2009 Predictions: U.S. Economy – Job Loss

 The following predictions were posted on my website www.williamstickevers.com earlier this year, on January 10, 2009.  Statistics from Associated Press were added on April 3, 2009.

Economy: Job Loss

  • Job losses in the U.S. will continue this year with the official jobless rate to exceed to 8.2 percent by the end of 2009. (Jan. 10, 2009)
    NOTE: WASHINGTON (AP) — The nation’s unemployment rate jumped to 8.5 percent in March, the highest since late 1983, as a wide swath of employers eliminated 663,000 jobs. It’s fresh evidence of the toll the recession has inflicted on America’s workers, and economists say there’s no relief in sight. If part-time and discouraged workers are factored in, the unemployment rate would have been 15.6 percent in March, the highest on records dating to 1994, according to Labor Department data released Friday. The average work week in March dropped to 33.2 hours, a new record low. Since the recession began in December 2007, the economy has lost a net total of 5.1 million jobs, with almost two-thirds of the losses occurring in the last five months. (April 03, 2009)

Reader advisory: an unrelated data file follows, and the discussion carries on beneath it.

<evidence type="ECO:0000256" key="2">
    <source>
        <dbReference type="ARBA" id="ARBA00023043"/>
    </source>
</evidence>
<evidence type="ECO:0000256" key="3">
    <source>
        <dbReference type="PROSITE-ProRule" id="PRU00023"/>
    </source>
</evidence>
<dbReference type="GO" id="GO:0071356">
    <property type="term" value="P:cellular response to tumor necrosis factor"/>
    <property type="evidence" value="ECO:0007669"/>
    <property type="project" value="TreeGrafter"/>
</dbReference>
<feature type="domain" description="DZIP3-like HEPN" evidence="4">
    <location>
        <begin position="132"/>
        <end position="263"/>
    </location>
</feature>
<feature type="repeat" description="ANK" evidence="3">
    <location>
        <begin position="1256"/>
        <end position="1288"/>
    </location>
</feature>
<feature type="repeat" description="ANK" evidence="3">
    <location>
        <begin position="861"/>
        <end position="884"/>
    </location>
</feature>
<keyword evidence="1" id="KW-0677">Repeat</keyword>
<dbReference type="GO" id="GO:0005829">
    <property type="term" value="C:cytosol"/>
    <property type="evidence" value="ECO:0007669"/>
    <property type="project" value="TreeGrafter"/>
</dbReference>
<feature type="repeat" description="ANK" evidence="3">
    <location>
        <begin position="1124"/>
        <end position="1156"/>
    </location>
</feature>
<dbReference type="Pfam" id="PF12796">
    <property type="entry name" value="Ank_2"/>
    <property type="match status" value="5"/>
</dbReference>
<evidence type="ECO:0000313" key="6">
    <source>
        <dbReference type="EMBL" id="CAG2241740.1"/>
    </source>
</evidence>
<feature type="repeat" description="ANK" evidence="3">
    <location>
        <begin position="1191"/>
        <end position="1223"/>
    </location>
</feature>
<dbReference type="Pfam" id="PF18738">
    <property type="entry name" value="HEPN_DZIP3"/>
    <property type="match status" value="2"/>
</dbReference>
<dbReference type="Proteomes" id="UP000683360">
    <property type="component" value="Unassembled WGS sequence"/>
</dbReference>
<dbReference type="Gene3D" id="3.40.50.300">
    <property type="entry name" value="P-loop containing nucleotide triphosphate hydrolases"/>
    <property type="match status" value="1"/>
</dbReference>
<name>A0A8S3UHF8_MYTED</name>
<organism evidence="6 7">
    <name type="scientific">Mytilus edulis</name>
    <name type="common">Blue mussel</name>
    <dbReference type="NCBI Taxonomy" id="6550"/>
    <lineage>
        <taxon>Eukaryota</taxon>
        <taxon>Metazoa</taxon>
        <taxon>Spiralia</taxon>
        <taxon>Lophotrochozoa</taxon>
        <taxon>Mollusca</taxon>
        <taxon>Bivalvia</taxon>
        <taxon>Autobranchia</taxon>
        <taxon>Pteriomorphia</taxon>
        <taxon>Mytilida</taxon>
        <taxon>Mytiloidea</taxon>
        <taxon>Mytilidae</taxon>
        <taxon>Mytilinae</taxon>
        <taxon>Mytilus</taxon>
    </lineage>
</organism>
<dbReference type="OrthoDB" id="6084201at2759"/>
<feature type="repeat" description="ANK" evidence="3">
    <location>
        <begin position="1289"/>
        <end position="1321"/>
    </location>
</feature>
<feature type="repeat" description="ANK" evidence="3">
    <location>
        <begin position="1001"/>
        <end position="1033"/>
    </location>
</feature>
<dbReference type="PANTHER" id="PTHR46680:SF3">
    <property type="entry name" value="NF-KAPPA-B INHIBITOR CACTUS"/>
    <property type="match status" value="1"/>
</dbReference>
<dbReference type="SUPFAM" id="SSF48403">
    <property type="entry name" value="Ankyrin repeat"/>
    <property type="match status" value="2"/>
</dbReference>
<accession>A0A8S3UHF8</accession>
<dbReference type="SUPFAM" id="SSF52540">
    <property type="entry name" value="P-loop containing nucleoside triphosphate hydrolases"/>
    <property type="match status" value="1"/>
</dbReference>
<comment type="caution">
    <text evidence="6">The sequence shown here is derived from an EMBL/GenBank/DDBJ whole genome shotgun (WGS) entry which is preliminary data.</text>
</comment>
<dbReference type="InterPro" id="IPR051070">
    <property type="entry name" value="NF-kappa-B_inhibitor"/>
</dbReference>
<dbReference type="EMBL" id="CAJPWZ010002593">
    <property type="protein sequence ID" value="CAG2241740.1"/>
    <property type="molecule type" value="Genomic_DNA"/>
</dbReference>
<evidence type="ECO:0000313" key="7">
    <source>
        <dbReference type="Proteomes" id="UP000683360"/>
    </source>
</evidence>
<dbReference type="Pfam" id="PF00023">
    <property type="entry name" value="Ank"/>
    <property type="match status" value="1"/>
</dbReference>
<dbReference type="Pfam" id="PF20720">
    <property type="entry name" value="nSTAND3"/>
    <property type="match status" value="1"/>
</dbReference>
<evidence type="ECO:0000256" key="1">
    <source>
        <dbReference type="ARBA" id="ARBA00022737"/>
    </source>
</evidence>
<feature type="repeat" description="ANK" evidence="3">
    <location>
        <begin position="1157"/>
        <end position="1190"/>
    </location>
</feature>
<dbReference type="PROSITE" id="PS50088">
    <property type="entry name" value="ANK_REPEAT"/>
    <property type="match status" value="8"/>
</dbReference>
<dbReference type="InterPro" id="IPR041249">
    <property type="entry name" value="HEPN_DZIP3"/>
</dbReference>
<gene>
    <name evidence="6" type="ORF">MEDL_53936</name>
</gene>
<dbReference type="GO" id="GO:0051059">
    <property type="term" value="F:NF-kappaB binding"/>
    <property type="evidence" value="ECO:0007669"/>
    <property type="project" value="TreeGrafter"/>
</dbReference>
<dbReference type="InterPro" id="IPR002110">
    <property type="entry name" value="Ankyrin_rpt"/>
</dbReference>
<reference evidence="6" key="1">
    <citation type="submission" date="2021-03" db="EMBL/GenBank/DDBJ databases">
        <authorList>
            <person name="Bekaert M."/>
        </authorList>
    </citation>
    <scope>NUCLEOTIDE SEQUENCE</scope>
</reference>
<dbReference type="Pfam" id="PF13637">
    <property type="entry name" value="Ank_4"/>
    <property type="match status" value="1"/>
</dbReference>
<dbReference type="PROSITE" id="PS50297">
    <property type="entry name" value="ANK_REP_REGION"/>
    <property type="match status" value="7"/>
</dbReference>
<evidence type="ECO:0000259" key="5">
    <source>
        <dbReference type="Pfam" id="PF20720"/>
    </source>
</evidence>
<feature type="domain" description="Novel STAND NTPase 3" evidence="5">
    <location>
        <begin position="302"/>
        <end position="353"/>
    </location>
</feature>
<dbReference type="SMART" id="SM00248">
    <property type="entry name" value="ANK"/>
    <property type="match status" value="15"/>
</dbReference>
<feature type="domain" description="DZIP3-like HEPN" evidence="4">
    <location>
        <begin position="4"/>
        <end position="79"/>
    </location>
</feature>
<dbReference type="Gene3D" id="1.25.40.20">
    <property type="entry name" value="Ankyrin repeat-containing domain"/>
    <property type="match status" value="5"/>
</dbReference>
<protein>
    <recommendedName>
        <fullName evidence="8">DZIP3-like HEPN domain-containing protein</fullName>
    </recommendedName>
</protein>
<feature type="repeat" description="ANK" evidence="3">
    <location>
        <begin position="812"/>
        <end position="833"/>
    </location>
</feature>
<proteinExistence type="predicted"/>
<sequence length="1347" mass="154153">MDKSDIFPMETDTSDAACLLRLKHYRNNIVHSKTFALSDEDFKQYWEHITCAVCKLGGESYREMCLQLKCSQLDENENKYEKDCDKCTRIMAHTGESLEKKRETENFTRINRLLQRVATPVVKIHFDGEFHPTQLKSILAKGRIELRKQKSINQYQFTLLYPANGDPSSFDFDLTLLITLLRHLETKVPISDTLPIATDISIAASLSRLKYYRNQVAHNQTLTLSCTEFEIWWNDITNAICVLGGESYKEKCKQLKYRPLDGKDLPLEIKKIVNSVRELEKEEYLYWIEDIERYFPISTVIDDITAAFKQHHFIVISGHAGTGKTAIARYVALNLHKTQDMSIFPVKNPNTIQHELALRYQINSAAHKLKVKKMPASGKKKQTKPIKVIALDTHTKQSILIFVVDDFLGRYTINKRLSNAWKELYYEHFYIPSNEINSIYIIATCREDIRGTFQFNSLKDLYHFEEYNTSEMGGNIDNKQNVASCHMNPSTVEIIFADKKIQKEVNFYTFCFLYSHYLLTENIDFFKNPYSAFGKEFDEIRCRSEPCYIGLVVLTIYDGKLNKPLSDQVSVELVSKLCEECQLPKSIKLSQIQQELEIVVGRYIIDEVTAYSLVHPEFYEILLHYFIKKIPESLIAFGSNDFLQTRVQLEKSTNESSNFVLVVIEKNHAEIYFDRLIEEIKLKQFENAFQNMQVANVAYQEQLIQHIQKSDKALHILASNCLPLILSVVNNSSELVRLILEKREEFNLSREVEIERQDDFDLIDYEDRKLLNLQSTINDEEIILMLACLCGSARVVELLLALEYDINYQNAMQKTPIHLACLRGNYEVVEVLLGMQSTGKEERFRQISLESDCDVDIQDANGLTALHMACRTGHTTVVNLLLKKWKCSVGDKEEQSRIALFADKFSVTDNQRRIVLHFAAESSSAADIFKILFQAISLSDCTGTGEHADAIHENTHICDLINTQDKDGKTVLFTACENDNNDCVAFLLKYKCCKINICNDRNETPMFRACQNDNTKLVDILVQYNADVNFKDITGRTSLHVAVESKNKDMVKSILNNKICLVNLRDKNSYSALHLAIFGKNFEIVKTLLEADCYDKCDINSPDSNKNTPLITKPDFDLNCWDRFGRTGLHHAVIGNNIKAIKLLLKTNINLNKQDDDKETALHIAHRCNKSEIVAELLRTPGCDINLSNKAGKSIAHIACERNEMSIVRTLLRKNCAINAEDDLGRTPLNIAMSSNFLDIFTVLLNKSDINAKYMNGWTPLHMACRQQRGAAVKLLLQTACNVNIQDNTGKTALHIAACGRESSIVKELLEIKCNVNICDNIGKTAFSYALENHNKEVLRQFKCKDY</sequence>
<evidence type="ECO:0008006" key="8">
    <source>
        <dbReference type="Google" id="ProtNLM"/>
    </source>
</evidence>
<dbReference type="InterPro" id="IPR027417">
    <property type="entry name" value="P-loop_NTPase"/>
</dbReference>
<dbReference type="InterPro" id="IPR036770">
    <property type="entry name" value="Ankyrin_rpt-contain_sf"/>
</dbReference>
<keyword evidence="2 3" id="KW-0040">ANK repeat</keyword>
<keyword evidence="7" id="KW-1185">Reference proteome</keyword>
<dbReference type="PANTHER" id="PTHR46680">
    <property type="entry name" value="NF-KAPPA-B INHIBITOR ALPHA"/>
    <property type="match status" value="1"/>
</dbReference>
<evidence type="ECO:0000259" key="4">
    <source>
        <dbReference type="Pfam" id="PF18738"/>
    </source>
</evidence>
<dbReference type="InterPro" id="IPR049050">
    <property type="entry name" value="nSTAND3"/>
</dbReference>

• Consumer confidence will continue to decline due to large scale layoffs, job insecurity, and deteriorating markets for housing. (Jan. 10, 2009)    
  • The “under-employed” will become the new household word in 2009 as millions of discouraged American workers that have reluctantly taken part-time work because they’ve stopped looking for full-time jobs. (Jan. 10, 2009)    
  • According to reports out of Washington, Americans suffered a net loss of 2.4 million jobs during 2008. By the end of the 2009, we can expect an additional net loss of 2.6-3.5 million jobs. (Jan. 10, 2009)    
  • Riots will take place in some parts of the United States where unemployment levels are particularly high and the economic disparity between the rich and poor increases. (Jan. 10, 2009)    
  • The Rasmussen Employment Index, a monthly measure of U.S. worker confidence in the employment market, will fall to an all time record low by the end of 2009. (Jan. 10, 2009)

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